Hereafter’s debut EP ‘Fires of The Flame’ was one of those releases that showed promise. Right from the beginning, the material showed a great command of a riff, but a fairly terrible vocal often let the side down. Vocals can be make or break when it comes to a more extreme metal sound, and Hereafter’s fixation with semi spoken, semi growled lyrics often made the band seem like a strange novelty act. Nevertheless, the EP still offered a couple of tracks that sounded promising when heard in isolation – largely due to their abilities with a riff or three – and hinted at a band that could improve with time.
On the basis of 2023’s ‘Overcome’, they haven’t. As before, there are elements of the material that show potential greatness, but also elements that are just a little too loose to be taken one hundred percent seriously. Things start well when ‘No Turning Back’ opens with a droning keyboard and slow, doom laden riff, falling somewhere between a Sabbath obsessed band and one of Slayer’s drawn out intros. Things then slide somewhat when the speed intensifies. The jagged guitars are great, and a wall of sound is built with ease, but the drums sound like a man bashing on plastic tubs, and a bad vocal is far too distracting. Frontman Chris Natalini sounds as if he’s impersonating bits of Venom’s ‘Black Metal’ album, but without the brilliantly distorted sound that makes bits of that genre defining release genuinely threatening, he just sounds unintentionally funny. It’s down to guitarist Mick Michaels (also of melodic/trad metal band Corners of Sanctuary) to save face, and luckily, even with the obviously DIY production values, he fills the bulk of the number with some solid riffs that show he is clearly the real force – and talent – behind this band.
The title track draws more heavily from a trad metal sound, putting Mick in a comfort zone, and a few of the drums are bigger, marking a massive improvement. Musically, there’s a lot to enjoy here: the riffs shift between 80s thrash, proto black metal and even offer a nod to ‘Make Them Die Slowly’ era White Zombie (clearly an overhanging mood from the debut), and when glued together, there’s enough to suggest Hereafter are an old school beast capable of bigger things. Even a couple of backing vocal wails add to an old school charm. As before, though, the gravel-edged, shouty vocal remains a little problematic, unless you love Venom and early Slayer – but, to be honest, it’s not a patch on either. There are a couple of musical moments that stand out here; Michaels plays well, especially during the premature fade when he adds a busy circular lead riff beneath the solid rhythmic chug. His best efforts are left half buried in a low budget mix but, in terms of intention, this is definitely a step forward from some of the previous Hereafter tunes.
Tackling a longer duration, ‘They March’ opens brilliantly with a world of riffs that are borrowed from Judas Priest circa ‘Sad Wings of Destiny’ colliding with a couple of riffs inspired by Saxon circa ’83. Michaels really goes to town with his mid tempo chug, and drummer Mad T actually arrives with a much bigger presence, and between them, they set up some solid groove/trad sounds. With bassist Robert Bigler having finally been turned up the volume on his amp, this track’s bottom end also helps to make Hereafter sound more committed and professional. Factor in a couple of great multi-tracked guitars which stoke up a classic feel, and a mood that, again, at least threatens to take on one of Slayer’s slow workouts, it’s easily this EP’s best track. …And once you consider that Chris even sounds comfortable barking his warnings about the approaching hordes, this is a reminder that on the rare occasion when Hereafter all seem to be pulling in the same direction, there’s a spark of something decent. It would be remiss to say they had a genuinely great sound, but on tunes such as this, their end goals appear much clearer. As with the best two songs on the previous EP, ‘They March’ is the kind of track that would fit on a well curated playlist of independent metal bands; in fact, in such a scenario, it would possibly fare better than it does here.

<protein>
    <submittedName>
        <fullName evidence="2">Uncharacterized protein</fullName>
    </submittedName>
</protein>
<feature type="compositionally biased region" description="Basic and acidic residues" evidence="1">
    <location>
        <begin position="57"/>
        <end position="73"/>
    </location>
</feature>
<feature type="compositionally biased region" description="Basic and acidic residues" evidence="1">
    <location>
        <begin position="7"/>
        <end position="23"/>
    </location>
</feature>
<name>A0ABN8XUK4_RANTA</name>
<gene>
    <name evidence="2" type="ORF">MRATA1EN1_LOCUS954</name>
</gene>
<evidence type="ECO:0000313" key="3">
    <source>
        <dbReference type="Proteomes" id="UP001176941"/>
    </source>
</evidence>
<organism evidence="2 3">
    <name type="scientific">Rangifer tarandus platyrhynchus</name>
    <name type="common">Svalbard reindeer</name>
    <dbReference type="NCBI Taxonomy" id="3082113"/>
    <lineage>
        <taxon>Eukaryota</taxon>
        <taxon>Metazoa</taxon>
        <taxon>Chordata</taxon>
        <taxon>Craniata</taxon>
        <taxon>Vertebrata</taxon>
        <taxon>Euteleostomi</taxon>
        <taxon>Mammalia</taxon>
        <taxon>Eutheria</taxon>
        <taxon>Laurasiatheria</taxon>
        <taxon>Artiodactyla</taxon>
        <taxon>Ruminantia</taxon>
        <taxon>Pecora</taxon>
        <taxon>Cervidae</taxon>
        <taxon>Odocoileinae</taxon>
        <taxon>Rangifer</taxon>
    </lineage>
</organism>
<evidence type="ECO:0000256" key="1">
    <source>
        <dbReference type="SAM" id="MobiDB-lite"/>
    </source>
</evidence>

In closing, the band offers a New Wave of British Heavy Metal inflected intro on ‘Let The Record Show’. Please let the record show that after a great intro and the promising ‘We March’, this is a disappointing step backwards. Beyond the initial injection of melody, the number trudges its way merrily through four minutes’ worth of average metal. There’s a brief glimmer of hope when Michaels drops in a well executed lead break, but either side of that, you’ll have to endure some very average metal, driven by another barking vocal and a one-line chorus. With so much musical competition out there, it just isn’t enough to make Hereafter stand out.
As with the debut, if it’s just a world of solid chugging riffs you crave – specifically ones that fuse a slight groove metal edge to something with a massive trad heart – and you aren’t fussy about sonic perfection, then Hereafter will have your musical desires covered. In terms of a big-ish guitar sound and abilities to share that with a reasonable force, they’ve got little to worry about. Their song writing is a different story. ‘Overcome’ is genuinely well meaning but, despite glimmers of interest, it’s the work of a band languishing in a world of third division metal, with little chance of advancing until they sort out their obvious weaknesses.